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The Study Of Literature
English Literature Of The 19th Century:
 Other Irish Story Writers

 Minor Writers

 Charles Kingsley

 Thomas Adolphus Trollope

 Charles Reade

 Charlotte Bronte

 George Eliot

 Poetry Of The Early Victorian Period

 Alfred Tennyson

 Robert Browning

 Read More Articles About: English Literature Of The 19th Century

Other Irish Story Writers

( Originally Published Early 1900's )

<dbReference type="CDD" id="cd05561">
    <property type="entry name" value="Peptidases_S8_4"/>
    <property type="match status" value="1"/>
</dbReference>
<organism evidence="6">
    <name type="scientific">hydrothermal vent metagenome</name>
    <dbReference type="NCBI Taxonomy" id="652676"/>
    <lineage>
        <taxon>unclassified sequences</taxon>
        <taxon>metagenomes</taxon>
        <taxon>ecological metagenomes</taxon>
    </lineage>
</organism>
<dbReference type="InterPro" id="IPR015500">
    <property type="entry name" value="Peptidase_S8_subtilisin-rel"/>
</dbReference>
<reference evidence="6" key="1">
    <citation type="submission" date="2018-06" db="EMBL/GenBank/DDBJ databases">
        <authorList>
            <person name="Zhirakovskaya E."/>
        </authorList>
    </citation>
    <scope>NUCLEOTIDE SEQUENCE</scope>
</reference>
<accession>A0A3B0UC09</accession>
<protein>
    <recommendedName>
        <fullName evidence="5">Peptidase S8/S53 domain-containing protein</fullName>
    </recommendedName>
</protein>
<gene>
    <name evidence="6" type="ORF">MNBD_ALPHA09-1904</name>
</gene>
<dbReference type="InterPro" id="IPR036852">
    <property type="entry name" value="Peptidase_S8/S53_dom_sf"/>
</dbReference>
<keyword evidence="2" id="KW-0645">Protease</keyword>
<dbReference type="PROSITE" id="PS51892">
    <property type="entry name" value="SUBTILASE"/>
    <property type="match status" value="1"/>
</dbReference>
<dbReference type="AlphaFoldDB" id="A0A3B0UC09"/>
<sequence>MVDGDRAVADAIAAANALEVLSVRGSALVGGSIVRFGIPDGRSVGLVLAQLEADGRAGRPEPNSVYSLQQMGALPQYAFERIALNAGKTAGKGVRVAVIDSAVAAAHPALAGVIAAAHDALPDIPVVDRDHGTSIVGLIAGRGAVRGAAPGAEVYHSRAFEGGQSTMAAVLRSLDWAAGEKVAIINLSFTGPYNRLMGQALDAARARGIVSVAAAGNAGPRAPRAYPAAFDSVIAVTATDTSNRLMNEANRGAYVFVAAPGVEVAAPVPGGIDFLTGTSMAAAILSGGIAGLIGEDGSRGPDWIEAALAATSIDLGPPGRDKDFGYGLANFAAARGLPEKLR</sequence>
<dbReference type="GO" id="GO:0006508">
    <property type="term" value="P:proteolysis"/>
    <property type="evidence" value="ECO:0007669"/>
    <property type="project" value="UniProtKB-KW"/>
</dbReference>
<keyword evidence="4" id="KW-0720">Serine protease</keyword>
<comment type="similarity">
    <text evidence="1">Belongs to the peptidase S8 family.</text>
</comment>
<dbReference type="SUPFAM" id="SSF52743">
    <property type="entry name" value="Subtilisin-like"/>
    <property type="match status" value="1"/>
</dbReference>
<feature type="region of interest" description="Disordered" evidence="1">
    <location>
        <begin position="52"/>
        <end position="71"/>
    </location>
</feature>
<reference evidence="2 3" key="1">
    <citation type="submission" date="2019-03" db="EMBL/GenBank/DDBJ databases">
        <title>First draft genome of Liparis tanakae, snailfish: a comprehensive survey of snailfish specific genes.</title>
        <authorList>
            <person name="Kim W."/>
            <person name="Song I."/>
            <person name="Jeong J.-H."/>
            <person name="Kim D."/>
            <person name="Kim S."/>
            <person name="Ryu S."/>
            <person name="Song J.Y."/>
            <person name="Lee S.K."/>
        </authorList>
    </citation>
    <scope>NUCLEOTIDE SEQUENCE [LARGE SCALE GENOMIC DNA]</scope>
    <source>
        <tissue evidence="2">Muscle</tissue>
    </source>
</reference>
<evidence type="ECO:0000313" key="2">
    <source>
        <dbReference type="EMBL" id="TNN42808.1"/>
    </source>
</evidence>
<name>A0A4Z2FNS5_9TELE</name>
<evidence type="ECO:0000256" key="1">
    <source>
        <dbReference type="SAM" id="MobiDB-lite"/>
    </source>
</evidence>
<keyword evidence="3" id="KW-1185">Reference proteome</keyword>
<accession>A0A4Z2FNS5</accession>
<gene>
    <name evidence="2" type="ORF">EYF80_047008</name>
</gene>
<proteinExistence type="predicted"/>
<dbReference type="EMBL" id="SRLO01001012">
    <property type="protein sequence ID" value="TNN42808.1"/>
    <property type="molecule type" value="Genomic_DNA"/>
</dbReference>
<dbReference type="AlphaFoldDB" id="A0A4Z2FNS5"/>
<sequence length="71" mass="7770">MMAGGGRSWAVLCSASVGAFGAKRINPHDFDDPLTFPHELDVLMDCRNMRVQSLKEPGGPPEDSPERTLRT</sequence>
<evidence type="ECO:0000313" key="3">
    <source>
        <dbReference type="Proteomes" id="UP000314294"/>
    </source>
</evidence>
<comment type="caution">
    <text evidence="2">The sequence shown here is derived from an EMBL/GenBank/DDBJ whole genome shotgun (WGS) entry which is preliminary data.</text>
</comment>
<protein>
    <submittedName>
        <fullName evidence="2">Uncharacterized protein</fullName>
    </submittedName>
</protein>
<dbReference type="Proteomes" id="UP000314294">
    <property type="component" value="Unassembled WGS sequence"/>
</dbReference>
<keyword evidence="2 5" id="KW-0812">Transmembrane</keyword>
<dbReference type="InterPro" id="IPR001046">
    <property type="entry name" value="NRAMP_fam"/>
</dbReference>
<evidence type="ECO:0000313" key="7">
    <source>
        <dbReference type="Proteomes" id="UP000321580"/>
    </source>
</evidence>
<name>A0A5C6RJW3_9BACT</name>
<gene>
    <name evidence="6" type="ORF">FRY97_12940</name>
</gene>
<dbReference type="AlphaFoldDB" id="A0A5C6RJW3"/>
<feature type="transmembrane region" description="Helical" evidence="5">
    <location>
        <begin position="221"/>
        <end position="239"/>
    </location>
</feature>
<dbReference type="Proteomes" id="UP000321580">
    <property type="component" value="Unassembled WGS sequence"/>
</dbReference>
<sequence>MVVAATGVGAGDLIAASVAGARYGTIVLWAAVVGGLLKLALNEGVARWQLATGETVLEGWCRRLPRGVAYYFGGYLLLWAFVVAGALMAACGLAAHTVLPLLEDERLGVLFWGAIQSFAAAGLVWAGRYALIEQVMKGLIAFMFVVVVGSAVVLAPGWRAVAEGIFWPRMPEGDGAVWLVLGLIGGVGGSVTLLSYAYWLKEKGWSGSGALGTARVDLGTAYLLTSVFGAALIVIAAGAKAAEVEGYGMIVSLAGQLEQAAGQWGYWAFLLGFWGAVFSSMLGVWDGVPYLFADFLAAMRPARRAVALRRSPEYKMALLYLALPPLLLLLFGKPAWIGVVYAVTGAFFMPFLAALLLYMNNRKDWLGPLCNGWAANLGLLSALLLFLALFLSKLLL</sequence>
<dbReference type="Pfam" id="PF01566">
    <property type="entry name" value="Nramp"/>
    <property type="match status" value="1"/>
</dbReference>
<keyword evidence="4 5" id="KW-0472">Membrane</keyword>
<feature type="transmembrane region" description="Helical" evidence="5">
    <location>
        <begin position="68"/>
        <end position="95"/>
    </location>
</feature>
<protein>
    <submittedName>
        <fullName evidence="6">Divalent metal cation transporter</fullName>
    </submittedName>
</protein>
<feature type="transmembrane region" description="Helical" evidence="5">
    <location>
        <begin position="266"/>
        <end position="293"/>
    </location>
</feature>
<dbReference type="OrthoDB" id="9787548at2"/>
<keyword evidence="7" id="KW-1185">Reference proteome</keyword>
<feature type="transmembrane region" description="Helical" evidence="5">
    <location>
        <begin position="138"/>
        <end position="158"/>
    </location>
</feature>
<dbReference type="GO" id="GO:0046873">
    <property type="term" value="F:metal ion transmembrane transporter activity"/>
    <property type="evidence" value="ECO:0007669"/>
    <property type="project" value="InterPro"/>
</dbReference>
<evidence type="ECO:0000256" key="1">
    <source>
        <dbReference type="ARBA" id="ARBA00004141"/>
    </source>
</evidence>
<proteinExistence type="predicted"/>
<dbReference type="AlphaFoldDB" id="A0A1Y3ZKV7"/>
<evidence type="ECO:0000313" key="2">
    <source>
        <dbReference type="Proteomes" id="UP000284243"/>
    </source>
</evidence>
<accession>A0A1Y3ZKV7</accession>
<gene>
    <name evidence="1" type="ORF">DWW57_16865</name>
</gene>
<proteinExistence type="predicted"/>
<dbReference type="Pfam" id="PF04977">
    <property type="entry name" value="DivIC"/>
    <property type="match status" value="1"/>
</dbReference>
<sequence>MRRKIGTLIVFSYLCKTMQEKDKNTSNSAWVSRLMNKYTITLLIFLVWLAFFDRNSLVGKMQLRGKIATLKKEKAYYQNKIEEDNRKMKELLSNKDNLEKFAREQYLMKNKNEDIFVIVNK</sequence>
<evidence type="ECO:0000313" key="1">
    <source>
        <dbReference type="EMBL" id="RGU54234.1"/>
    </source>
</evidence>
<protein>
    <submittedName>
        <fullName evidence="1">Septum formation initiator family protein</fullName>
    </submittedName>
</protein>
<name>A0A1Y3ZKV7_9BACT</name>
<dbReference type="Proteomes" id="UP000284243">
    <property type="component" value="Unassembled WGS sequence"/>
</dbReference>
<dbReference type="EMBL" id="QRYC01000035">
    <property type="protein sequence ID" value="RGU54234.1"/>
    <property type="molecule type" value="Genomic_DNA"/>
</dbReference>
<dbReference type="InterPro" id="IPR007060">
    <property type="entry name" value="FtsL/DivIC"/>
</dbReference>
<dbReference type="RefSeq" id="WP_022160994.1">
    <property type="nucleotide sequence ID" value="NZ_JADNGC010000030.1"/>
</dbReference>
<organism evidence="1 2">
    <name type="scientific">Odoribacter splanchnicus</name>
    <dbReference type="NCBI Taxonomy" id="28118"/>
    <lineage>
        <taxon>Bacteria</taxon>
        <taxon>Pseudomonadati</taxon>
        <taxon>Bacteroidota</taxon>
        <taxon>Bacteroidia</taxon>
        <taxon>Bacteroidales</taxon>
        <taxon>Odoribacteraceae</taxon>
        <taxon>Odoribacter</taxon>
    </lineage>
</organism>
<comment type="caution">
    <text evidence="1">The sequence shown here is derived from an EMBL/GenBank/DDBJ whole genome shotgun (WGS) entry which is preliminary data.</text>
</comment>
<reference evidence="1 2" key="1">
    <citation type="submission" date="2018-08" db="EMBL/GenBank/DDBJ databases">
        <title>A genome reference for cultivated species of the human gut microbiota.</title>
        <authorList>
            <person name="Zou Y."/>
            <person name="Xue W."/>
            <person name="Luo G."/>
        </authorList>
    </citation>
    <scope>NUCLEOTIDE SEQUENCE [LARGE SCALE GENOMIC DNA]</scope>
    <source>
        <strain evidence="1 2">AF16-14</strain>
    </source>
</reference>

There are other novelists who more truly or fully represent the Irish character. John Banim (1800-1842 ) in "Tales of the O'Hara Family" and "The Denounced" shows the passionate and tragic side of peasant life. Gerald Griffin (1803-1840) dealt with the middle classes, and showed both the pathetic and humorous features of their lives in his famous "Collegians," which has been adapted for the stage under the title "Colleen Bawn." He had just achieved success after a hard struggle, when he withdrew to a monastery two years before he died. No one has depicted more faithfully all the aspects of the Irish peasant than William Carleton (1794-1869). His "Traits and Stories of the Irish Peasantry" appeared in 1830, and from that time to his death his literary activity was incessant. The most powerful of his works is "Fardarougha the Miser," in which the beautiful character of the miser's wife is sketched from his own mother. "The Black Prophet" graphically describes the sufferings of the famine of 1846. Thomas Crofton Croker (1798-1854), who was an antiquarian rather than a novelist, is best known by his collection of "Fairy Legends of the South of Ireland." The most amusing pictures of the Irish peasant have been furnished by Samuel Lover (1797-1868), who was chiefly an artist and song-writer. Both the song and the story of "Rory O'More" came from his pen. But his most famous book is "Handy Andy" (1842), which relates the comical blunders of a droll, muddle-headed peasant of the lowest class, who yet becomes an Irish peer, with the title Lord Scatter-brain.

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